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KF Sensei
KF Sensei

Joined: 23 Feb 2008
Posts: 15712
Location: Las Vegas, NV
Styles: Shindokan Saitou-ryu [Shuri-te/Okinawa-te based]

PostPosted: Fri Oct 02, 2015 11:40 am    Post subject: Reply with quote

chrissyp wrote:
sensei8 wrote:
chrissyp wrote:
sensei8 wrote:
A title...hhmmm...

How about..."Victory"?? I'm terribly at this!! I do believe that if you had a ONE WORD TITLE, that's easy to remember as well as catchy, it would go along way. Seems like all of the good one are gone!

"Champion"...I don't like that one either.

Man, this is hard!!

I like where you're going. I like the idea of a short, catchy title. ideas i liked right now are "Triumph" or "Triumph fighting championship" I also like "fighting spirit"

All of the good names are gone That's a one word catchy title if I've ever seen one before.

On your "Triumph", I'd suggest this..."Triumphant"'s one word, and boy oh boy, it's kind of catchy too. "Triumph fighting championship" is good too, but for me, it's a mouthful. So, maybe do like Ultimate Fighting Championship has done, and done quite well...

Brand Management!! Ultimate Fighting Championship is a mouthful too, but it has branded UFC as one of the most successful branding managements that the world has ever seen. So, maybe you could brand "Triumph fighting championship" into TFC.

That sounds good to...Triumph / Triumphant FC?

Sure...why not?!!

Put on a great show for your fan base, and whichever name you do choose, it will stick in their minds. Put on a bad show, no matter what catchy name you choose, it'll be forgotten faster than it started.

**Proof is on the floor!!!
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Wado Heretic
Green Belt
Green Belt

Joined: 23 May 2014
Posts: 484
Location: United Kingdom, England, Shropshire
Styles: Wado-Ryu , Kobayashi Shorin-Ryu (Kodokan), RyuKyu Kobojutsu

PostPosted: Fri Oct 02, 2015 1:21 pm    Post subject: Reply with quote

1. I would say that if your talent pool is Muay Thai based, then go by the old adage of if it isn’t broken then don’t fix it. I would employ straight Muay Thai rules if that is the case, though I would suggest looking into what the local commissions position is on some techniques; some places can be weird about unprotected elbow strikes.

2. To be fair, if you can save money in places, then save money in places. The cage might not necessarily be a bad thing, though I am a ring advocate for kick-boxing, but you will have to justify the use of the cage otherwise it does just look like cost cutting. For example, it might be worth considering knock-down rules which justify the padded flooring of cages; not allowing sweeps or throws seems rather unusual to a spectator if the floor is padded. This might lead to some clinch heavy fighting though, so might need to consider rules to prevent over reliance on locking up to get the sweep or throw. You will also have to take into account how colliding with the cage wall differs from colliding with the ropes; should probably enact a restart rule where the fighters are moved to the centre if they end up locked against the cage wall for more then 5 seconds or so.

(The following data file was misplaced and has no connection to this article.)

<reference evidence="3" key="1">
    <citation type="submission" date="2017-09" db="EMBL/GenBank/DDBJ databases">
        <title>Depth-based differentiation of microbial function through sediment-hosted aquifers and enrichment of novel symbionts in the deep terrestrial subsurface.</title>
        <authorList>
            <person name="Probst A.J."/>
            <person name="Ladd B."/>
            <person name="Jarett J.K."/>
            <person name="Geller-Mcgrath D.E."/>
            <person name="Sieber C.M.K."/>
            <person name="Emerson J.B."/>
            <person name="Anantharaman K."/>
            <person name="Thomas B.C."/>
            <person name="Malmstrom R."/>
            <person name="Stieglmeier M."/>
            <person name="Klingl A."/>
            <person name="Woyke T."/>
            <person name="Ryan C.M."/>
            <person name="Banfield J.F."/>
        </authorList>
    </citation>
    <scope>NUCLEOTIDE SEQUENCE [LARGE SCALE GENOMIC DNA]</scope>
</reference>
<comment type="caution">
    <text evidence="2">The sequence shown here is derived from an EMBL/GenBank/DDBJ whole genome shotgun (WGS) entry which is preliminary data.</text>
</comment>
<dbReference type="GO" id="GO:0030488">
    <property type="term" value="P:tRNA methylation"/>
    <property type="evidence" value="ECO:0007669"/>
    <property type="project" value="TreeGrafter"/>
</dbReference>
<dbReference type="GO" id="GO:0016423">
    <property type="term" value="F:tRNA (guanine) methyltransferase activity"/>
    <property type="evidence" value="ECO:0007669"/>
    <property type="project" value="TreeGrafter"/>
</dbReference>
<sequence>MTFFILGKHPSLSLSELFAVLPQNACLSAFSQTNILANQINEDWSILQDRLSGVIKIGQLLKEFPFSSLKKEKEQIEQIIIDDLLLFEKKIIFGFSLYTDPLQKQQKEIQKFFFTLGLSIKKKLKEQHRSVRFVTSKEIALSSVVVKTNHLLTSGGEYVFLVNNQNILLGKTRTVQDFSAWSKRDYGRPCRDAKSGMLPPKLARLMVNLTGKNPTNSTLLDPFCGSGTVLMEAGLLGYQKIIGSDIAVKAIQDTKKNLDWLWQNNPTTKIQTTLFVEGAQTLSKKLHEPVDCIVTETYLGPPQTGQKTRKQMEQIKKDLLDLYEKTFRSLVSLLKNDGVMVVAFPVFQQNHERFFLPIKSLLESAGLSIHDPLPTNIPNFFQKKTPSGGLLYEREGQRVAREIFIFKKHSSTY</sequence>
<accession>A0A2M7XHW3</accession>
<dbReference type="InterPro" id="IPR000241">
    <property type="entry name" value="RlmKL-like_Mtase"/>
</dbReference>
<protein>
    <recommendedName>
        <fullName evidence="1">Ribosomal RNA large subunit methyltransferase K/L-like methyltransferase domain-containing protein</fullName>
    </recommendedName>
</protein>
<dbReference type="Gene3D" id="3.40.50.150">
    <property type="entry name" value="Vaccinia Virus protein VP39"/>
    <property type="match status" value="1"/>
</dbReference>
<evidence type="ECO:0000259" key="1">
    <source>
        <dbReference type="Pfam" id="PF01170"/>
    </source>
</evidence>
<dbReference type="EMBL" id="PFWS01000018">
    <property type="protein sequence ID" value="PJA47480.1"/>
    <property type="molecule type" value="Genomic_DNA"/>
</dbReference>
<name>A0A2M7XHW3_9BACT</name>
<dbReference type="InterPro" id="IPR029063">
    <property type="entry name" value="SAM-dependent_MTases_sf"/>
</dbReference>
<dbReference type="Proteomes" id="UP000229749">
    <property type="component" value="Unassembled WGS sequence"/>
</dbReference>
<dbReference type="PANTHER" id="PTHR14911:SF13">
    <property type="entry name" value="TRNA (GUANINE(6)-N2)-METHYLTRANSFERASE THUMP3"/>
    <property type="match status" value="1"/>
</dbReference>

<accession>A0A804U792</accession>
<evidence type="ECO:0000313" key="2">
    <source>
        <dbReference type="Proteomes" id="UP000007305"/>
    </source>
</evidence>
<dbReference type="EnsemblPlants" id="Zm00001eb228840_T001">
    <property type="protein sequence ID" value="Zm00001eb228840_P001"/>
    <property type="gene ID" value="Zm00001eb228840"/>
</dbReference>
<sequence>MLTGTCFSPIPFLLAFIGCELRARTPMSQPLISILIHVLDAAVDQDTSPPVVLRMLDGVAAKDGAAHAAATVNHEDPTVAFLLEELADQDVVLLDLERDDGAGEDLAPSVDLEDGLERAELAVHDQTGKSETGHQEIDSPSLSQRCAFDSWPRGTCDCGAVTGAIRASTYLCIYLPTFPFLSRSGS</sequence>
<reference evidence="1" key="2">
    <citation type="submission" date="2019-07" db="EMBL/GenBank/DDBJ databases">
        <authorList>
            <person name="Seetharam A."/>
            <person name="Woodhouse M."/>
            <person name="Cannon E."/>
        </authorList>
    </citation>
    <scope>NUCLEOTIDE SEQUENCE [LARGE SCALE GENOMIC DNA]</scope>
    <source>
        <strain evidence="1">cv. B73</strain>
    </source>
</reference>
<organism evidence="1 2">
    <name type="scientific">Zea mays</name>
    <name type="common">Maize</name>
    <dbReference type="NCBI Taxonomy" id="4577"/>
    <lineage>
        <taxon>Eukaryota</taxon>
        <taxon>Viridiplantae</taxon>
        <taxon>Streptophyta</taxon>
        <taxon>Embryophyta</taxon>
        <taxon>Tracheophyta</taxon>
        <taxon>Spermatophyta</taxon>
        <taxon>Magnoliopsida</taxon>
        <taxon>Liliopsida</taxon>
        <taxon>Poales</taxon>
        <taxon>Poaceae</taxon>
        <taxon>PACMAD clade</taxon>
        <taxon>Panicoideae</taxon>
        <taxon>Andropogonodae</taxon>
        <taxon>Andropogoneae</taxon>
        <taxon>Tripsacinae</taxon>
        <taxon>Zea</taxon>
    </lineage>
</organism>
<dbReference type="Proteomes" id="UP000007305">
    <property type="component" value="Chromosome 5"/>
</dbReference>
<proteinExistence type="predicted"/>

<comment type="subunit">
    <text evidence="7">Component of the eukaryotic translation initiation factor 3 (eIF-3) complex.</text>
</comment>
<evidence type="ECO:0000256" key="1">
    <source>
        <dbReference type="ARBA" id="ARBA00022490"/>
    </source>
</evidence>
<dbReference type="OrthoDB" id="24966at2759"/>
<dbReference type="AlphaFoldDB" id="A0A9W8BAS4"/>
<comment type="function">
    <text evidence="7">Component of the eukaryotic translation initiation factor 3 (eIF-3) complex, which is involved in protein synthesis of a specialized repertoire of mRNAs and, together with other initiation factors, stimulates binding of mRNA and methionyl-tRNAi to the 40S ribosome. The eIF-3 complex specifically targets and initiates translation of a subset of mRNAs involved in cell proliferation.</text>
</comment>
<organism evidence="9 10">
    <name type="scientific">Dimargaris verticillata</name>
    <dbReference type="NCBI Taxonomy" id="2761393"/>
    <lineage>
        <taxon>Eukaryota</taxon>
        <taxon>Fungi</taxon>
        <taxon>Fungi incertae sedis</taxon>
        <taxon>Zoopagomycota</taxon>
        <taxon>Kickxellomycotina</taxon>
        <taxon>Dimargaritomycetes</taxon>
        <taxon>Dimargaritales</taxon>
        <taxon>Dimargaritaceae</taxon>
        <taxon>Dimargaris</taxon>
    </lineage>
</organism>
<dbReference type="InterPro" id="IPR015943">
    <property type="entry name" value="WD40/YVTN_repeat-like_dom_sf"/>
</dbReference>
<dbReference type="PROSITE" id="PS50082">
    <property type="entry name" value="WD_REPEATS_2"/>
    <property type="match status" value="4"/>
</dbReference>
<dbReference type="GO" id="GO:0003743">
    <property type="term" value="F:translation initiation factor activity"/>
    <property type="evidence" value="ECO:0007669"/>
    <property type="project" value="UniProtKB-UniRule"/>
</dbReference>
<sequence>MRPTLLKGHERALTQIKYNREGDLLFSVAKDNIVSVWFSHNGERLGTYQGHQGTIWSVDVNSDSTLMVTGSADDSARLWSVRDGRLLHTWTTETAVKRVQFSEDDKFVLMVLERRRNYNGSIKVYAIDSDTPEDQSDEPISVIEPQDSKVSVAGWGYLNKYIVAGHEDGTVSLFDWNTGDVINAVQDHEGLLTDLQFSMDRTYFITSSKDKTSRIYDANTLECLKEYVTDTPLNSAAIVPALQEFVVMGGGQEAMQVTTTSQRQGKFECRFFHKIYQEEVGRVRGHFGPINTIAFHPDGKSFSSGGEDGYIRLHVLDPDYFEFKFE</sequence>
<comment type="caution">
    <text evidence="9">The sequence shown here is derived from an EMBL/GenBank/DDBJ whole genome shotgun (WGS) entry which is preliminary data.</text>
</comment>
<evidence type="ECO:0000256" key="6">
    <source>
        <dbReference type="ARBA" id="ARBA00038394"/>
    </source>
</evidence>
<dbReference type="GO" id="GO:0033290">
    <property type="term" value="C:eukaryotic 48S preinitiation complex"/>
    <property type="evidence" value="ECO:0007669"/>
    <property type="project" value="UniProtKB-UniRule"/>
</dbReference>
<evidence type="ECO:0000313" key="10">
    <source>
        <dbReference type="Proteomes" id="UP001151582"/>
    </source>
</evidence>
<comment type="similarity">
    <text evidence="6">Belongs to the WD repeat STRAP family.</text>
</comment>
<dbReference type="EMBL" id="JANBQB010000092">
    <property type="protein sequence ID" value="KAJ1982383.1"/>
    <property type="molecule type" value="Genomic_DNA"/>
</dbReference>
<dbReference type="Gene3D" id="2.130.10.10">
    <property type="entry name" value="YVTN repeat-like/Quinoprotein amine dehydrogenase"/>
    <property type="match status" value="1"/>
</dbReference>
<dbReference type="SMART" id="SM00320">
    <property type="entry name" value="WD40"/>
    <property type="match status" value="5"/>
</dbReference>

3. I would suggest some closed door preliminaries to find some good contestants for the live shows. It would be ideal to let everyone who volunteers have a go on the live stage, but you will need the best you can get to put on a good show. If you could get an amateur champion, and a former pro that is still training but no longer professional; it would help to establish a favourite going into your initial event, creates it’s own under-dog story, and a “gate-keeper” of sorts never hurts and adds some prestige. Also, try to set up first matches based on strengths you have observed in the preliminaries, rather than based on fighters’ records. You will want to ensure all the opening matches are between people who will give each other a run for their money. Nothing worse than opening matches where the out come is a foregone conclusion in the opening seconds.

In terms of general rules; I will admit I have always wondered what a kick-boxing match with lighter MMA like gloves would be like. Ironically, I found that my point fighting experience was more relevant to fighting with out gloves than my kick-boxing experience; when it came to knockdown karate and shoot-fighting. Some of the defensive tactics you can get away with when wearing boxing gloves just do not exist when you take the gloves away. Not advocating bare-knuckle kick-boxing, but might be an angle to explore. Issue would be finding gloves which do not exaggerate the hand size too much, but provide enough protection to the hands during a kick-boxing match. I am not sure conventional MMA gloves would be up to the task.

Speaking of MMA, if you have a cage to use; it might be an idea to host a mixed card with some MMA matches between the Kick-boxing. Might draw a larger crowd, and would most readily justify the use of a cage; you will just need to have a good announcement team and referees who are on the ball.
R. Keith Williams

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An Uncertain Path
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